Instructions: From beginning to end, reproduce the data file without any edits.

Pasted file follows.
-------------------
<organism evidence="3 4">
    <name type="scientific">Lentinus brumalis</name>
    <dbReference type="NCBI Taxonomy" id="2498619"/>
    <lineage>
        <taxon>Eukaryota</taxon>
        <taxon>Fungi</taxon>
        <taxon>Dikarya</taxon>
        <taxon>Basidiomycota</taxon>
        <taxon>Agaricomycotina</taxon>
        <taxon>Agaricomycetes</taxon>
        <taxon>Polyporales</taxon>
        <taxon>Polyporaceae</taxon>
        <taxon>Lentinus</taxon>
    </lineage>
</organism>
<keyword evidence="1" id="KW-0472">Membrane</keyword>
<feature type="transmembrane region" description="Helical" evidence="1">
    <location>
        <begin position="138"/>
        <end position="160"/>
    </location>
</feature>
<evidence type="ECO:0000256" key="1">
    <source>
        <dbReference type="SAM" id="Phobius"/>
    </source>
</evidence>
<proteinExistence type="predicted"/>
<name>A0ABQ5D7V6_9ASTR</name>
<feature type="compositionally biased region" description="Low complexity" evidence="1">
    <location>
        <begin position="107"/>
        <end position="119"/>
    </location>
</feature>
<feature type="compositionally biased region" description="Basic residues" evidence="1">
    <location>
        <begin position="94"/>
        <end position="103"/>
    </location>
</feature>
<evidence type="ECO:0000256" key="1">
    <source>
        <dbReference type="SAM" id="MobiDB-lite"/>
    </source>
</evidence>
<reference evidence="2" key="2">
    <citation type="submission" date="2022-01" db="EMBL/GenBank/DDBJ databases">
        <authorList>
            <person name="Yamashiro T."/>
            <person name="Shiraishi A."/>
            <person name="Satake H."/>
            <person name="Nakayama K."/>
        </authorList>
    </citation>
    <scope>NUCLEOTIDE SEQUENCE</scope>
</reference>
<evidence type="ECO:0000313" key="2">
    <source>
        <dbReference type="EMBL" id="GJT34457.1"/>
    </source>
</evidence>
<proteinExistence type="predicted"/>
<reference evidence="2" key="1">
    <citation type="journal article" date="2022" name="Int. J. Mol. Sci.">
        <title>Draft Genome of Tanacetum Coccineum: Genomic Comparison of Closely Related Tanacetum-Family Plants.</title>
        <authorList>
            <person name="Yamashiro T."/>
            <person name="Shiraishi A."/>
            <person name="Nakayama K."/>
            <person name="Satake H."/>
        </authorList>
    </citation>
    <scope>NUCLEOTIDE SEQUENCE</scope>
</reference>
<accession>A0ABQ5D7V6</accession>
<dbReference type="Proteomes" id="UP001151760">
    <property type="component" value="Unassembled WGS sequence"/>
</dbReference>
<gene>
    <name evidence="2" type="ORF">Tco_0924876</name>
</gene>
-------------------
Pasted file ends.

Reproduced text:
<organism evidence="3 4">
    <name type="scientific">Lentinus brumalis</name>
    <dbReference type="NCBI Taxonomy" id="2498619"/>
    <lineage>
        <taxon>Eukaryota</taxon>
        <taxon>Fungi</taxon>
        <taxon>Dikarya</taxon>
        <taxon>Basidiomycota</taxon>
        <taxon>Agaricomycotina</taxon>
        <taxon>Agaricomycetes</taxon>
        <taxon>Polyporales</taxon>
        <taxon>Polyporaceae</taxon>
        <taxon>Lentinus</taxon>
    </lineage>
</organism>
<keyword evidence="1" id="KW-0472">Membrane</keyword>
<feature type="transmembrane region" description="Helical" evidence="1">
    <location>
        <begin position="138"/>
        <end position="160"/>
    </location>
</feature>
<evidence type="ECO:0000256" key="1">
    <source>
        <dbReference type="SAM" id="Phobius"/>
    </source>
</evidence>
<proteinExistence type="predicted"/>
<name>A0ABQ5D7V6_9ASTR</name>
<feature type="compositionally biased region" description="Low complexity" evidence="1">
    <location>
        <begin position="107"/>
        <end position="119"/>
    </location>
</feature>
<feature type="compositionally biased region" description="Basic residues" evidence="1">
    <location>
        <begin position="94"/>
        <end position="103"/>
    </location>
</feature>
<evidence type="ECO:0000256" key="1">
    <source>
        <dbReference type="SAM" id="MobiDB-lite"/>
    </source>
</evidence>
<reference evidence="2" key="2">
    <citation type="submission" date="2022-01" db="EMBL/GenBank/DDBJ databases">
        <authorList>
            <person name="Yamashiro T."/>
            <person name="Shiraishi A."/>
            <person name="Satake H."/>
            <person name="Nakayama K."/>
        </authorList>
    </citation>
    <scope>NUCLEOTIDE SEQUENCE</scope>
</reference>
<evidence type="ECO:0000313" key="2">
    <source>
        <dbReference type="EMBL" id="GJT34457.1"/>
    </source>
</evidence>
<proteinExistence type="predicted"/>
<reference evidence="2" key="1">
    <citation type="journal article" date="2022" name="Int. J. Mol. Sci.">
        <title>Draft Genome of Tanacetum Coccineum: Genomic Comparison of Closely Related Tanacetum-Family Plants.</title>
        <authorList>
            <person name="Yamashiro T."/>
            <person name="Shiraishi A."/>
            <person name="Nakayama K."/>
            <person name="Satake H."/>
        </authorList>
    </citation>
    <scope>NUCLEOTIDE SEQUENCE</scope>
</reference>
<accession>A0ABQ5D7V6</accession>
<dbReference type="Proteomes" id="UP001151760">
    <property type="component" value="Unassembled WGS sequence"/>
</dbReference>
<gene>
    <name evidence="2" type="ORF">Tco_0924876</name>
</gene>